Afghan War Rugs: The Verdict, kinda. (10 photos)

Yesterday we posted a rug featuring a depiction of the 9-11 World Trade Center attacks. These rugs are called Afghan War Rugs. The Chive just wants to set the record straight about the true meaning and history behind these rugs.
Afghan War rugs are traditional Persian or Oriental rugs featuring martial images, such as helicopters, tanks, guns, etc. They come from, primarily, Afghanistan and were first woven around 1980. The war rug tradition of Afghanistan has its origins in the decade of Soviet occupation of Afghanistan from 1979, and has continued through subsequent military, political and social conflicts. Afghan rug-makers began incorporating the apparatus of war into their designs almost immediately after the Soviet Union invaded their country. They continue to do so today in the wake of the United States’ 2001 invasion of Afghanistan which ousted the Taliban government of Mullah Omar but has failed to bring an end to violence in the country. The rugs produced in response to these events are among the world’s richest traditions of war art of the late twentieth and early twenty-first centuries.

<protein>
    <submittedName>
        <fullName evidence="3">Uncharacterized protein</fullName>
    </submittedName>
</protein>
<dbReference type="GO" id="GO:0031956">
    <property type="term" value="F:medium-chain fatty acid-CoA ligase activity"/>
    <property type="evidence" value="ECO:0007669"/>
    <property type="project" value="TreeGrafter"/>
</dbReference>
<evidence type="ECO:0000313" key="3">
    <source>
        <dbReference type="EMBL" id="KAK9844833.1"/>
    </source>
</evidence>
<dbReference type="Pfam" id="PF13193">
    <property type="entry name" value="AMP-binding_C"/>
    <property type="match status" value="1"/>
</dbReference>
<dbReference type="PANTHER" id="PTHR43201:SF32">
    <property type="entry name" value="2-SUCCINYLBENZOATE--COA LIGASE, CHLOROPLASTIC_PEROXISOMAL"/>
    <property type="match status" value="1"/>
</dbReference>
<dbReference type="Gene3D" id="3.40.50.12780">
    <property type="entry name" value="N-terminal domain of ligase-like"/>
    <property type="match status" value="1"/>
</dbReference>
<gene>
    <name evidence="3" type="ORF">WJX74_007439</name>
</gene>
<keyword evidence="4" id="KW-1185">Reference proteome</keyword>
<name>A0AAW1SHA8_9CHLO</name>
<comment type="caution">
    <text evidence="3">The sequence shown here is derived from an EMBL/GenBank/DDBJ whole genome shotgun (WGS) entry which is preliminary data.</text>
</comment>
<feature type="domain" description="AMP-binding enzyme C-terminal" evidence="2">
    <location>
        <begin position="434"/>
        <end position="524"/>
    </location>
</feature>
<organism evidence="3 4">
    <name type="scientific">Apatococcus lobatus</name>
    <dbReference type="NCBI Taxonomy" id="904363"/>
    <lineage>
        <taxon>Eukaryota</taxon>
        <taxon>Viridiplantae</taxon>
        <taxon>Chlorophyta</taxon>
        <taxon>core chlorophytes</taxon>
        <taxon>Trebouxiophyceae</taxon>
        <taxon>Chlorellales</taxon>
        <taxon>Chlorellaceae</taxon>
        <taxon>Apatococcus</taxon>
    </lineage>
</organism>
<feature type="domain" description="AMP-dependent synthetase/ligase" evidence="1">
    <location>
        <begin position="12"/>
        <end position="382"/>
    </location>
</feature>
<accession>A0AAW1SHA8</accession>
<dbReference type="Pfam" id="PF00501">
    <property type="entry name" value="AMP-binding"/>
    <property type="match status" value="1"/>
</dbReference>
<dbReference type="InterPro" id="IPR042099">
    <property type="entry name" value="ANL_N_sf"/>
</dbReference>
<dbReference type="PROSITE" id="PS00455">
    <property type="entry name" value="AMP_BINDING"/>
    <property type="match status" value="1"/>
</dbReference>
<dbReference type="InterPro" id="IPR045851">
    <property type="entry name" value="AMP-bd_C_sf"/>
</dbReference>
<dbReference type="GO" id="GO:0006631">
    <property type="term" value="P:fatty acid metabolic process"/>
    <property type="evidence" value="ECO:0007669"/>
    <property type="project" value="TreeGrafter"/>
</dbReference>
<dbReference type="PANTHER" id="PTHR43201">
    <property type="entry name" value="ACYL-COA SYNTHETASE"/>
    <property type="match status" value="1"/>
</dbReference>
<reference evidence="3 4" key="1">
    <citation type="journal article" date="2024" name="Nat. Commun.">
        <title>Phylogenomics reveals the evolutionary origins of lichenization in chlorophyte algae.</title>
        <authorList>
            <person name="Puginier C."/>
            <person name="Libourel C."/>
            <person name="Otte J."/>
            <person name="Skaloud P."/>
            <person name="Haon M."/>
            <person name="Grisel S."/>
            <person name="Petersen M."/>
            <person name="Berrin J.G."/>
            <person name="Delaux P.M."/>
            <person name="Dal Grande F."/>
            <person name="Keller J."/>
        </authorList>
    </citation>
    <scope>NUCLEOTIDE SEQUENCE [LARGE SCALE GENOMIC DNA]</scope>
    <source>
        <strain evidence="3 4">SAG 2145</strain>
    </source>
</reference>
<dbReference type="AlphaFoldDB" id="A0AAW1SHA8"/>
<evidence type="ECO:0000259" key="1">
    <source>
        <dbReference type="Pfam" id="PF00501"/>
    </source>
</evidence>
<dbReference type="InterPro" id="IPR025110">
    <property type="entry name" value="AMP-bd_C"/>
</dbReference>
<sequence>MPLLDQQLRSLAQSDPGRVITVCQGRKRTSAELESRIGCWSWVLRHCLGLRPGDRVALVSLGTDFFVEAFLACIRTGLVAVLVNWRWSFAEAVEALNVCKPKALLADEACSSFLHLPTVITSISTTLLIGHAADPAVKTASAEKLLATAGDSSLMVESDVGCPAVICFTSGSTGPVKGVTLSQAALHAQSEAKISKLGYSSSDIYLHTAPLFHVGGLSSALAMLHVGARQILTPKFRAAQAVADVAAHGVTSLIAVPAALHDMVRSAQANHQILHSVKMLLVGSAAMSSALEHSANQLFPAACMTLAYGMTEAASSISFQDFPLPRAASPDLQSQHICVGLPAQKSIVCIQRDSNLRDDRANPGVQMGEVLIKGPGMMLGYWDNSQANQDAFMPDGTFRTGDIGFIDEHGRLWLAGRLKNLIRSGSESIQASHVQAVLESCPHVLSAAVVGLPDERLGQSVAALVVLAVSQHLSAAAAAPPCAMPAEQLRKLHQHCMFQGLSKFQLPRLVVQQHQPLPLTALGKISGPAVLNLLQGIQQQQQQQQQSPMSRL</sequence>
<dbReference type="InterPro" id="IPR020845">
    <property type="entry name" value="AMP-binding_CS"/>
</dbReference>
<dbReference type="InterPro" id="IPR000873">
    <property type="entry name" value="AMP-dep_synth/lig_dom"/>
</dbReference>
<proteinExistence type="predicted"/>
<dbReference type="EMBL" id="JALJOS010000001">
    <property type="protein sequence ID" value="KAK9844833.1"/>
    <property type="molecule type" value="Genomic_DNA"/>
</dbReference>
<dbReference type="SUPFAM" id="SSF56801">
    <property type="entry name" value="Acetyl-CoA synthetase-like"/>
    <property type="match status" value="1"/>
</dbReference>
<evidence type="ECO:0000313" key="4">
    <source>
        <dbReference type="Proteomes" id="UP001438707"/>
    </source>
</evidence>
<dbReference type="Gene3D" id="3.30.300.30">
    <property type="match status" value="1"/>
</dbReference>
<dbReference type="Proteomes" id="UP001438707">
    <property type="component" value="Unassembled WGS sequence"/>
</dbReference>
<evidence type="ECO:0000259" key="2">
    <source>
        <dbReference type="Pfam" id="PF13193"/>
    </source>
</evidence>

No ones knows for sure if the weavers are simply reporting war events, or if they are glorifying “battles”, won or lost. One thing is for sure, the weavers do not have spell check.
My two cents: different cultures have different traditions, but at the end of the day, I don’t like these rugs and I think they are propaganda.

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